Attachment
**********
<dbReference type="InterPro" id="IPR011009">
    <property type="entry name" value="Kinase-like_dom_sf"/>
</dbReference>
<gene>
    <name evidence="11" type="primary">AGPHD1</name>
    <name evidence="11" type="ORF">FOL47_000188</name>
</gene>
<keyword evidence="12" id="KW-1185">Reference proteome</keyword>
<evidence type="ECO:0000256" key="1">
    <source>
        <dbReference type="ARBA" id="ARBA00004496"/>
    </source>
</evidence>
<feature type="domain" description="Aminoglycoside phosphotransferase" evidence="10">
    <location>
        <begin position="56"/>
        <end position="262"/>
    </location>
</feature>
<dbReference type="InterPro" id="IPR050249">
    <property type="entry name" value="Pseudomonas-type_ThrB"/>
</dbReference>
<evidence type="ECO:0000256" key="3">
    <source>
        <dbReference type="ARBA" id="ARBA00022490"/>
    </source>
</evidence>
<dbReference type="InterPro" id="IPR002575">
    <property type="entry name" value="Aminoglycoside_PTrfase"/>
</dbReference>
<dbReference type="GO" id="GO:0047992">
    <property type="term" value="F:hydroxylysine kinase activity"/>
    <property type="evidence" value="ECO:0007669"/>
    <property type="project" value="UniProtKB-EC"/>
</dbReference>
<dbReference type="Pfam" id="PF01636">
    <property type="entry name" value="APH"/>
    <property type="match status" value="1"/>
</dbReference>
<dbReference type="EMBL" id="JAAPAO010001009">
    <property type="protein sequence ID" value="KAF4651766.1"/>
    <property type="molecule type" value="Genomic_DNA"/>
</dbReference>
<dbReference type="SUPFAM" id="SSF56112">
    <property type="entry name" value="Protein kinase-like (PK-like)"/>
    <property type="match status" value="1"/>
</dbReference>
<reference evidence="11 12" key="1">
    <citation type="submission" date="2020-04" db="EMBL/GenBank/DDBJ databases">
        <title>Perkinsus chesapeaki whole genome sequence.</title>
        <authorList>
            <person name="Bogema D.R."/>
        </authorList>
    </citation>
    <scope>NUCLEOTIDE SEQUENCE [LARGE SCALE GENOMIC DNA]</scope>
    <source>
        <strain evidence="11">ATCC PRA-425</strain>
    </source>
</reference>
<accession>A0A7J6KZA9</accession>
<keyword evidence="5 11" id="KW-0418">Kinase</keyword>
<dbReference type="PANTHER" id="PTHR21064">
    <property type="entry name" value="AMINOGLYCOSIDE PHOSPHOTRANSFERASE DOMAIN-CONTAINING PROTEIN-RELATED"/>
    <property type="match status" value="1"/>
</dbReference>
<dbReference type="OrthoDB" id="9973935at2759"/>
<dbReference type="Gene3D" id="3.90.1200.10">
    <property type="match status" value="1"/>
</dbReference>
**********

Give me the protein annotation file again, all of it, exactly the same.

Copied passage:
<dbReference type="InterPro" id="IPR011009">
    <property type="entry name" value="Kinase-like_dom_sf"/>
</dbReference>
<gene>
    <name evidence="11" type="primary">AGPHD1</name>
    <name evidence="11" type="ORF">FOL47_000188</name>
</gene>
<keyword evidence="12" id="KW-1185">Reference proteome</keyword>
<evidence type="ECO:0000256" key="1">
    <source>
        <dbReference type="ARBA" id="ARBA00004496"/>
    </source>
</evidence>
<feature type="domain" description="Aminoglycoside phosphotransferase" evidence="10">
    <location>
        <begin position="56"/>
        <end position="262"/>
    </location>
</feature>
<dbReference type="InterPro" id="IPR050249">
    <property type="entry name" value="Pseudomonas-type_ThrB"/>
</dbReference>
<evidence type="ECO:0000256" key="3">
    <source>
        <dbReference type="ARBA" id="ARBA00022490"/>
    </source>
</evidence>
<dbReference type="InterPro" id="IPR002575">
    <property type="entry name" value="Aminoglycoside_PTrfase"/>
</dbReference>
<dbReference type="GO" id="GO:0047992">
    <property type="term" value="F:hydroxylysine kinase activity"/>
    <property type="evidence" value="ECO:0007669"/>
    <property type="project" value="UniProtKB-EC"/>
</dbReference>
<dbReference type="Pfam" id="PF01636">
    <property type="entry name" value="APH"/>
    <property type="match status" value="1"/>
</dbReference>
<dbReference type="EMBL" id="JAAPAO010001009">
    <property type="protein sequence ID" value="KAF4651766.1"/>
    <property type="molecule type" value="Genomic_DNA"/>
</dbReference>
<dbReference type="SUPFAM" id="SSF56112">
    <property type="entry name" value="Protein kinase-like (PK-like)"/>
    <property type="match status" value="1"/>
</dbReference>
<reference evidence="11 12" key="1">
    <citation type="submission" date="2020-04" db="EMBL/GenBank/DDBJ databases">
        <title>Perkinsus chesapeaki whole genome sequence.</title>
        <authorList>
            <person name="Bogema D.R."/>
        </authorList>
    </citation>
    <scope>NUCLEOTIDE SEQUENCE [LARGE SCALE GENOMIC DNA]</scope>
    <source>
        <strain evidence="11">ATCC PRA-425</strain>
    </source>
</reference>
<accession>A0A7J6KZA9</accession>
<keyword evidence="5 11" id="KW-0418">Kinase</keyword>
<dbReference type="PANTHER" id="PTHR21064">
    <property type="entry name" value="AMINOGLYCOSIDE PHOSPHOTRANSFERASE DOMAIN-CONTAINING PROTEIN-RELATED"/>
    <property type="match status" value="1"/>
</dbReference>
<dbReference type="OrthoDB" id="9973935at2759"/>
<dbReference type="Gene3D" id="3.90.1200.10">
    <property type="match status" value="1"/>
</dbReference>